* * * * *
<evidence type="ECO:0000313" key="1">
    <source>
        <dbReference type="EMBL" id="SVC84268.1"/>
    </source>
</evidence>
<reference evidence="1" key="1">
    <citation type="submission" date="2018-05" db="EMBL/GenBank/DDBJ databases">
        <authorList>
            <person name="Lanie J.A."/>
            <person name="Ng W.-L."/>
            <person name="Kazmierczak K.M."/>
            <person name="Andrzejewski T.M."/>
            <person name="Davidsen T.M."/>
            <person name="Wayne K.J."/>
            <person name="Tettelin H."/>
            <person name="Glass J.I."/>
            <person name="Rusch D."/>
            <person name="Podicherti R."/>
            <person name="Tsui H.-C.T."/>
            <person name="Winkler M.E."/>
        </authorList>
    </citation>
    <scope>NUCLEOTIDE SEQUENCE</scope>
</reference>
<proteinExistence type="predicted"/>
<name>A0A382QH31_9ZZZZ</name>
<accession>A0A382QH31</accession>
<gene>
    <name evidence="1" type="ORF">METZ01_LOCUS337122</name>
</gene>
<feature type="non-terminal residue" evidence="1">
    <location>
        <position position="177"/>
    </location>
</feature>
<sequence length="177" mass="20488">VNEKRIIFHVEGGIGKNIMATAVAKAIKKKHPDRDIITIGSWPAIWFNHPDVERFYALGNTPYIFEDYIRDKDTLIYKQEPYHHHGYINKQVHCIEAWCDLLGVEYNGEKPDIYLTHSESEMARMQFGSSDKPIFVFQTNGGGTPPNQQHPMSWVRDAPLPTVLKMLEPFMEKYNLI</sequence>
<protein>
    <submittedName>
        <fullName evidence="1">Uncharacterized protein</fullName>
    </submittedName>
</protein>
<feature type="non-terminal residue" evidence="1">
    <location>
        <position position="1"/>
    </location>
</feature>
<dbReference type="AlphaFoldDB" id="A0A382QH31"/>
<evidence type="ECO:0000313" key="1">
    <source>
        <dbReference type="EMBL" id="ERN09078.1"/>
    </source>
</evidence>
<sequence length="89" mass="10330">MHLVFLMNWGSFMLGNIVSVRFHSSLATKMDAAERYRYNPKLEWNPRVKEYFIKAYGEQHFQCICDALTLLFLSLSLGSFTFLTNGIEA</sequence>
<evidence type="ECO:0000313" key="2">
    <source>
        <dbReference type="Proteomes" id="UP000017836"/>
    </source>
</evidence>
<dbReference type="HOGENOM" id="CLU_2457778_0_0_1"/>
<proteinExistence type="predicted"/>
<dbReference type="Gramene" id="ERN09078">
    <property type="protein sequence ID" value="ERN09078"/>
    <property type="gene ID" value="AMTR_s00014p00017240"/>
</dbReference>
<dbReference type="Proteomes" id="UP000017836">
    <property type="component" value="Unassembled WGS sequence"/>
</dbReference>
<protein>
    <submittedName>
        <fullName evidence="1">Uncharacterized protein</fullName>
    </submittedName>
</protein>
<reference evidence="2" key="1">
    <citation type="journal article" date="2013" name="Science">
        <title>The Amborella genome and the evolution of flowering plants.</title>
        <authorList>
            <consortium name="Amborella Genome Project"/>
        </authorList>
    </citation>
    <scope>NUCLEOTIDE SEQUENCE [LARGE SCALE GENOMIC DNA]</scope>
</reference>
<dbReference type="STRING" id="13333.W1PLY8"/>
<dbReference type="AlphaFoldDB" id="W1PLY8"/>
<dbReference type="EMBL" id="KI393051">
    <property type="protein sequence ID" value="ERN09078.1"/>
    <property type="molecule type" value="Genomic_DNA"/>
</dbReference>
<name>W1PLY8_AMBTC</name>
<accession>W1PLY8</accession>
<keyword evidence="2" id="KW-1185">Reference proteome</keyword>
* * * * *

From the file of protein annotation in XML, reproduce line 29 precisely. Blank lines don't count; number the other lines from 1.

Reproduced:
    <name evidence="1" type="ORF">METZ01_LOCUS337122</name>